Thursday

Getting Rid of Houseplant Pests the Easy Way

The weather's getting downright cold (if not frigid) for some of us around the country, which means many of us are housebound and looking at our indoor plants with winter longing.  If your ginger (rosemary or basil) plant looks nibbled, dew speckled or slightly web infested, there may be a solution that doesn't involve spraying insecticide all over your indoor spaces.

A Fast Way to Treat Housplants for Insect

Wash the plant thoroughly in warm water to which you've added a couple of drops of dishwashing detergent. (Don't forget to treat the undersides of the leaves, too.)  This is basic plant pest maintenance 101.  If you think more than one plant is involved, move them all to the bathtub for convenient spraying and rinsing.

After the plant has had a chance to dry thoroughly, place it away from your other houseplants, and put a new pet flea collar on the shelf around the base of the plant.  The insecticide in the collar is localized so it won't create many odor problems, but bugs typically loathe the smell.  Even if the collar doesn't kill the critters, they'll evacuate the plant or at least lose their perky attitude.  After a few days (four or five), remove the collar and wash the plant again.  Hopefully, that will take care of the problem until things heat up in spring and you can give your plants a good blast of your favorite pest treatment.  Avoid harvesting the edible leaves from your affected herbs the duration.

This isn't a perfect fix. Ideally, you should research the infestation and treat each plant thoroughly based on your assessment.  In the real world, though, this is a quickie that may work and save you time, effort and pesticide fumes.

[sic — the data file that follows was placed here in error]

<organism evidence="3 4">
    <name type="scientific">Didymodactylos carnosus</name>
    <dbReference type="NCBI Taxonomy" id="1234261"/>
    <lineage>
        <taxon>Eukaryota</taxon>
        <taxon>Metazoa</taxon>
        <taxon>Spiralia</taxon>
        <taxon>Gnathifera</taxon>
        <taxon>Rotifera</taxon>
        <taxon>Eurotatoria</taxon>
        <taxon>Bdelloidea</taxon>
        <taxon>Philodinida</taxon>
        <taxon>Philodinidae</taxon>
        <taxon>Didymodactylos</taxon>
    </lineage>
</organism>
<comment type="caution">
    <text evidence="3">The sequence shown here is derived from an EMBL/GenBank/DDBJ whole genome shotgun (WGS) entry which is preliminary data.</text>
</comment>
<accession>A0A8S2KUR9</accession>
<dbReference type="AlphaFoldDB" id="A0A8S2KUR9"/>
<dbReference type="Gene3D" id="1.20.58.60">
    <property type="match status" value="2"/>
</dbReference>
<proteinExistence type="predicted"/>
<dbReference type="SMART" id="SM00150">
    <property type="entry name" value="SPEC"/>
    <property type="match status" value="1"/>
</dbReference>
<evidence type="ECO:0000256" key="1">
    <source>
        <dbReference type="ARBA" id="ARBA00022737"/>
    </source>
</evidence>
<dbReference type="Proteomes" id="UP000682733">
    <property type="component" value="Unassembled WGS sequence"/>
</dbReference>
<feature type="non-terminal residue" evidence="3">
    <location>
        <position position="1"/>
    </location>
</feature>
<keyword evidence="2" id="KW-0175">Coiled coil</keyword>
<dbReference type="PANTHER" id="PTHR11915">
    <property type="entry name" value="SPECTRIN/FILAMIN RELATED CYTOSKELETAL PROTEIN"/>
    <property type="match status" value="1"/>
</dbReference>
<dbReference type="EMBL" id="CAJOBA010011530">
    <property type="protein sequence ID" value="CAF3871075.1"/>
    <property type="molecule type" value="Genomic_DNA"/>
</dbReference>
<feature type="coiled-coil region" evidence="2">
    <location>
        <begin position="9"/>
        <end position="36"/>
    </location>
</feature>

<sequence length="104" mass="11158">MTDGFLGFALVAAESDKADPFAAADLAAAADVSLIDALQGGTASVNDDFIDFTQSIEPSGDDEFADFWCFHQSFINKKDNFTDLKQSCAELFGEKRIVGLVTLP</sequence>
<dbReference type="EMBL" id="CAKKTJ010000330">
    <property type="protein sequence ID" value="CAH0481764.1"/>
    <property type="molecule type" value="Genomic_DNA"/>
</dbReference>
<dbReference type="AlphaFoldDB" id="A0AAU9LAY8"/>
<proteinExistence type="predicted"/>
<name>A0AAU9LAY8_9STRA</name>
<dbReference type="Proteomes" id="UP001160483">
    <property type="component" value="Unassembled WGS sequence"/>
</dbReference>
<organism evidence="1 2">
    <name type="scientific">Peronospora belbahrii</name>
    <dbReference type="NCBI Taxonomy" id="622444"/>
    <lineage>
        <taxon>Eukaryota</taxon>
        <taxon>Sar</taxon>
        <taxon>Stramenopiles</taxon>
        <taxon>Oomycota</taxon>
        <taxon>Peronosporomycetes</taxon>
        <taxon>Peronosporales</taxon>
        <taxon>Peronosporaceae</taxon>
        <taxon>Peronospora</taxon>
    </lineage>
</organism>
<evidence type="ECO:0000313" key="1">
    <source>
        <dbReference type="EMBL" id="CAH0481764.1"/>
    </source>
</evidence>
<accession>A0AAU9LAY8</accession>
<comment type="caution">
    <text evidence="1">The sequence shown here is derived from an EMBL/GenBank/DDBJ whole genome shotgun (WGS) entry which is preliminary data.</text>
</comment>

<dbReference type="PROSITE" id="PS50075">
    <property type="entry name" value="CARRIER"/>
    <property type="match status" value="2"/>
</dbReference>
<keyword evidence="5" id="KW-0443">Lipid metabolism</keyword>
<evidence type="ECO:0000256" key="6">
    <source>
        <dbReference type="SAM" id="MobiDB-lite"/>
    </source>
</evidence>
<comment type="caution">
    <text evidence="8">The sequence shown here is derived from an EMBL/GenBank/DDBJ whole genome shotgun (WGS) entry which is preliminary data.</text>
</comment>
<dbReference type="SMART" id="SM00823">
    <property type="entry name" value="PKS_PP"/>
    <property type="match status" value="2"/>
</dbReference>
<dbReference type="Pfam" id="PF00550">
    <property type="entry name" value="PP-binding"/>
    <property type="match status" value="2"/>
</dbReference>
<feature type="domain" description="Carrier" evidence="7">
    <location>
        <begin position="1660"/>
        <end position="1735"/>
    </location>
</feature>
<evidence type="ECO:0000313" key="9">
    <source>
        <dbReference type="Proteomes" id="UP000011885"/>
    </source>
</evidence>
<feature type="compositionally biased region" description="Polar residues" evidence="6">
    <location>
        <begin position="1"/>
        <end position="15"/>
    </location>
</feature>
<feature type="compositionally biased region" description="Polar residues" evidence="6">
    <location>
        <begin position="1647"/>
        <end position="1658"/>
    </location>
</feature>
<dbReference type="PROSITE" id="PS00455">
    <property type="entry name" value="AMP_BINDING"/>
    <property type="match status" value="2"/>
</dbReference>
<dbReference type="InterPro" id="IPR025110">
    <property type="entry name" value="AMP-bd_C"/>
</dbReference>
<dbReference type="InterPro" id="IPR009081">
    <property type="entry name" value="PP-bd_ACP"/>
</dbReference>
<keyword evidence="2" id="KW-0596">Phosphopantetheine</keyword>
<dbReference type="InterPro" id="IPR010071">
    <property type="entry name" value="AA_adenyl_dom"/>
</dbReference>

A couple of notes:

You can use one of my herbal insect treatments (there are recipes listed in sidebar), but some of them call for fresh herbs you may not have on hand (and the dried alternatives may not be as effective).

If the dog collar idea works pretty well for you during the first bug fighting round, you can repeat the process every couple of weeks.

I've used this method for years, and although it won't kill every pest, it kills quite a few and discourages many of the rest from multiplying like crazy and doing as much harm as they would otherwise.

If you're treating small plants like African violets, you can snip the collars into three inch pieces and treat multiple plants simultaneously. If you have leftover snippets, store them in the original bag (staple the top shut).

Oh, one last thing:  Pet flea collars can get expensive, but major variety stores like Walmart sell generic alternatives that work just fine.  When they're on sale, you can get them for as little as a dollar apiece, so stock up when you can.

Stay warm.

Photo Attribution:  WhiteFlyWikiCommons.jpg by Sanja565658 (Own work) [CC-BY-SA-3.0 (www.creativecommons.org/licenses/by-sa/3.0) or GFDL (www.gnu.org/copyleft/fdl.html)], via Wikimedia Commons. http://commons.wikimedia.org/wiki/File%3ATrialeurodes_vaporariorum_01.JPG

3 comments:

  1. Thank you for this innovative treatment for the pests I've brought into my space. I have an infestation of scale on 3 yr old proliferate English ivys. I've washed them in the tub and sprayed with Safer soap to no avail. Dog collars here we go.

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  2. Hi Linda,

    A large or long ivy may need more than one collar strung along its length. Experiment and let us know how it goes.

    Sara

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  3. very useful article. keep on sharing. :)

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